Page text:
|1) Sound waves are collected by the outer ear.||2) Little bones (ossicles) focus the sound vibrations onto the cochlea of the middle ear.|
|3) The basilar membrane inside the cochlea breaks the sound waves up into different frequencies.||4) Tiny hair cells which live on the basilar membrane translate mechanical vibrations into patterns of nerve impulses.|
Incoming sounds are decomposed into their frequency components at the basilar membrane. The near ("basal") end of the basilar membrane resonates to high frequencies, and the far ("apical") end resonates to low frequencies. Vibrations at different locations on the basilar membrane therefore reveal what frequencies are present in the sound. This little video shows you how the vibrations might look if the basilar membrane could be "rolled out in front of you".
The vibration patterns of the cochlea may remind you of the spectrogram
which you may have played with earlier in this guide.
Your basilar membrane is lined with tiny hair cells, which are responsible for converting mechanical vibration of the basilar membrane to a chemical signal that stimulates your auditory nerve.
Hair cells in your ear come in two flavours: one row of inner hair cells and three rows of outer hair cells. The inner hair cells are heavily connected to the auditory nerve, and they send sound information to your brain. The job of the outer hair cells, in contrast, is to amplify the sound vibrations by dancing along. Literally! (See for yourself in this little video here.)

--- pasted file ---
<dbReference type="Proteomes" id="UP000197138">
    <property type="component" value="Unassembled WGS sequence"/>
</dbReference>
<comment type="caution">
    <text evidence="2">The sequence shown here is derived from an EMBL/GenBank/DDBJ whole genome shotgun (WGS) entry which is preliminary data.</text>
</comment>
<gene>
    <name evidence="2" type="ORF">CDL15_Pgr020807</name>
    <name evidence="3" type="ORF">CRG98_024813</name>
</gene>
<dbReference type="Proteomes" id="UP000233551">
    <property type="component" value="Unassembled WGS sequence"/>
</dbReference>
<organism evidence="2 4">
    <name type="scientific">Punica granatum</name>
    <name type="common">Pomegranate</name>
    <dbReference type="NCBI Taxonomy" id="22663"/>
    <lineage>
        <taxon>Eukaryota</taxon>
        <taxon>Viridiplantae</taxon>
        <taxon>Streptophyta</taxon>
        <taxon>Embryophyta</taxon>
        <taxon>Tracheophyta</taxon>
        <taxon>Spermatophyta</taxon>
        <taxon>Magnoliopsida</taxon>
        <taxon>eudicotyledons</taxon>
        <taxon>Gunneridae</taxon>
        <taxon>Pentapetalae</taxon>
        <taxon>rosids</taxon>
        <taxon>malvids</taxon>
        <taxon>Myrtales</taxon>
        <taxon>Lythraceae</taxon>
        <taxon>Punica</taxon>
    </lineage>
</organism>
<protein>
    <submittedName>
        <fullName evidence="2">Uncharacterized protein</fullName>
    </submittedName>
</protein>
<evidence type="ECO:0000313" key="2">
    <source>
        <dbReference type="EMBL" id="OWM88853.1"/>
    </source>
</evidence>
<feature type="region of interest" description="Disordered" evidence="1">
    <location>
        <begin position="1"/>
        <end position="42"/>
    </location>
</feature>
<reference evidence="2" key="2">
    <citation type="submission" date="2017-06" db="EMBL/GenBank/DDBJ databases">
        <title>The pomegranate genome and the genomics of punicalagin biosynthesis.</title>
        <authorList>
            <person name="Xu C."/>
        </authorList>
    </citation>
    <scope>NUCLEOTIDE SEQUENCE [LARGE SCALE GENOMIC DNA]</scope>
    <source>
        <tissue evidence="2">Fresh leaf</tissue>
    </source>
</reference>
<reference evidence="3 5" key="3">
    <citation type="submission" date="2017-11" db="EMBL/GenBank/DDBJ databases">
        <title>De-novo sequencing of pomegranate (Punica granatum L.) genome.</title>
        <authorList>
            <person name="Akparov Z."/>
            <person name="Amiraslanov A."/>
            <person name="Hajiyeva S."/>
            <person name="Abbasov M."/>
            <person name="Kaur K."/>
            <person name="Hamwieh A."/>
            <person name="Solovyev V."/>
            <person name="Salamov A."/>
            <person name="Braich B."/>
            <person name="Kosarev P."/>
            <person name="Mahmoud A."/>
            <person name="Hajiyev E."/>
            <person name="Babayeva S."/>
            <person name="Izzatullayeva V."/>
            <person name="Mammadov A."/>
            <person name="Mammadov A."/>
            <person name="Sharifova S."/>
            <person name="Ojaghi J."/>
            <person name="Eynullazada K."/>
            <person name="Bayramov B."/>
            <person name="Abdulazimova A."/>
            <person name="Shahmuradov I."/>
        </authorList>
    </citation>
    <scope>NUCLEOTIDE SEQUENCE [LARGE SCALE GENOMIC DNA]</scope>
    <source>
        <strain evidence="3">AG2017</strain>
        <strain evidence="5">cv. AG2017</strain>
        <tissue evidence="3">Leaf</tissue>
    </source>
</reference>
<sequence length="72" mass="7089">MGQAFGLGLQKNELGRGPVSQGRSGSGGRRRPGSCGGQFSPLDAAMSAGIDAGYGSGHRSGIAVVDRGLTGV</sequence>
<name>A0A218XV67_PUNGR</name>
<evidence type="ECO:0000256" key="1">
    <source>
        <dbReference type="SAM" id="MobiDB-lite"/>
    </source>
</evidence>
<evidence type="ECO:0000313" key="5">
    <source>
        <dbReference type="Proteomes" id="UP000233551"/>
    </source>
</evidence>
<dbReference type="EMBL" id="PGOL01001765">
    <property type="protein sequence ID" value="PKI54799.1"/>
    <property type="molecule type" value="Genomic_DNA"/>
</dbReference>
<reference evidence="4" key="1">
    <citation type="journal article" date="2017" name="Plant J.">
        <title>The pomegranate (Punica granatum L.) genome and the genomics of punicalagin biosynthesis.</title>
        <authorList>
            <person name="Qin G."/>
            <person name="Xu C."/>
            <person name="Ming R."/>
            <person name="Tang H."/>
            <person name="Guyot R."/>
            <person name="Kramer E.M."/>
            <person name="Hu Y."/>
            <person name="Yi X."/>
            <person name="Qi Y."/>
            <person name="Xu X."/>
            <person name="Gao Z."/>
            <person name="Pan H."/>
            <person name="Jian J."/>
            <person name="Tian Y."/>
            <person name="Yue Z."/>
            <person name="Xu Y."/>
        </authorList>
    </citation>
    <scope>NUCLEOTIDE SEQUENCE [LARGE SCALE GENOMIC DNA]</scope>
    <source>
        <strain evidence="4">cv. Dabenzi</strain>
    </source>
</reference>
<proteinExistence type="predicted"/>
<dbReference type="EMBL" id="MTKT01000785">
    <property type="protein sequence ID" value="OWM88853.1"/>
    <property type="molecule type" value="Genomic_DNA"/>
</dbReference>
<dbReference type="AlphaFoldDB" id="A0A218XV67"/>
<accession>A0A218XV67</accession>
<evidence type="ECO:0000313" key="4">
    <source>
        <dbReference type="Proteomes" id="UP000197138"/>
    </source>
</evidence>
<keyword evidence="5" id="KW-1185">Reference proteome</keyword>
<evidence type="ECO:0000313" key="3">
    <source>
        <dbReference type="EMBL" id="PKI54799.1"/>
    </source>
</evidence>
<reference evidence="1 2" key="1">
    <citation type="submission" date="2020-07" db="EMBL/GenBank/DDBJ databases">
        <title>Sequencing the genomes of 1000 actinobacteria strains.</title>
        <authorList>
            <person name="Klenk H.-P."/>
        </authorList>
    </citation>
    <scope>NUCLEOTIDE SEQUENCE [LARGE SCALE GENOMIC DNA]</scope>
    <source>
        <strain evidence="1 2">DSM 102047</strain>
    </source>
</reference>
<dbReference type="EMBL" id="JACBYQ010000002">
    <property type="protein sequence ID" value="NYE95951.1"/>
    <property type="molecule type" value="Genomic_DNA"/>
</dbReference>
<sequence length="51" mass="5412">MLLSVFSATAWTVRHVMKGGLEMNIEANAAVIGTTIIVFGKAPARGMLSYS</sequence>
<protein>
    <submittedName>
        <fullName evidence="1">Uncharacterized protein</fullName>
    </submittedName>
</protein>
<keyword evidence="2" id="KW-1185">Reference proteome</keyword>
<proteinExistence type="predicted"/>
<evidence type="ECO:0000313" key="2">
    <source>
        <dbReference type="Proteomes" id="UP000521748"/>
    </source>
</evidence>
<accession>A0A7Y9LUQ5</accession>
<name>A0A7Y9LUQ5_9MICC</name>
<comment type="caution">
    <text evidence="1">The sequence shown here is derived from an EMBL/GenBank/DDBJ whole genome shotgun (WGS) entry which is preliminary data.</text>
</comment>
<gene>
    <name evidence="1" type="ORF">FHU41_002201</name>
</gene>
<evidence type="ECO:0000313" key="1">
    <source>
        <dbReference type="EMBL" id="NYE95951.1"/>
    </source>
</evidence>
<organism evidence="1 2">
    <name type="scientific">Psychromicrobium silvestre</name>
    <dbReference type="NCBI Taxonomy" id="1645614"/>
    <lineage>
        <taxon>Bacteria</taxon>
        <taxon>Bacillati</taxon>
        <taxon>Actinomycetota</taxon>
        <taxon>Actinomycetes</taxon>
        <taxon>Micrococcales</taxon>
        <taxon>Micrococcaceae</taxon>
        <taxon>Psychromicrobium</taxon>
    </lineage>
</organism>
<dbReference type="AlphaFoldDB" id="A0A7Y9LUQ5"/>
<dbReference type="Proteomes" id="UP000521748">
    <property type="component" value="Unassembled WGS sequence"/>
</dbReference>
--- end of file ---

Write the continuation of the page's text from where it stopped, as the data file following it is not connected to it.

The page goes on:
Hair cells are easily damaged, for example, by listening to extremely loud music. As you grow older, hair cells at the high frequency end of the cochlea also tend to wear out.
The pictures below show electron micrographs of healthy hair cells (left) and hair cells after exposure to excessive noise (right).
In mammals, dead hair cells do not grow back. Damage to hair cells is a leading cause of hearing loss. Take care of your hair cells!
As we age, our auditory sensitivity often declines, and the average decline is perhaps a lot more than you might think! Use the buttons below to start or stop a little stand-up comedy video clip, and to select to hear it the way it would sound to an average elderly person some 60, 70, or 80 years old, or someone completely deaf. You can also add "multi-speaker babble" background noise. Hearing the comedian is, unsurprisingly, more difficult in the presence of background noise, but it is even harder with background noise and old age hearing noise.
If you are fairly young and your hearing is good, you may be surprised, even appaled, at how much worse the simulated "elderly hearing" is. Is it really that bad? The answer to that is: it depends.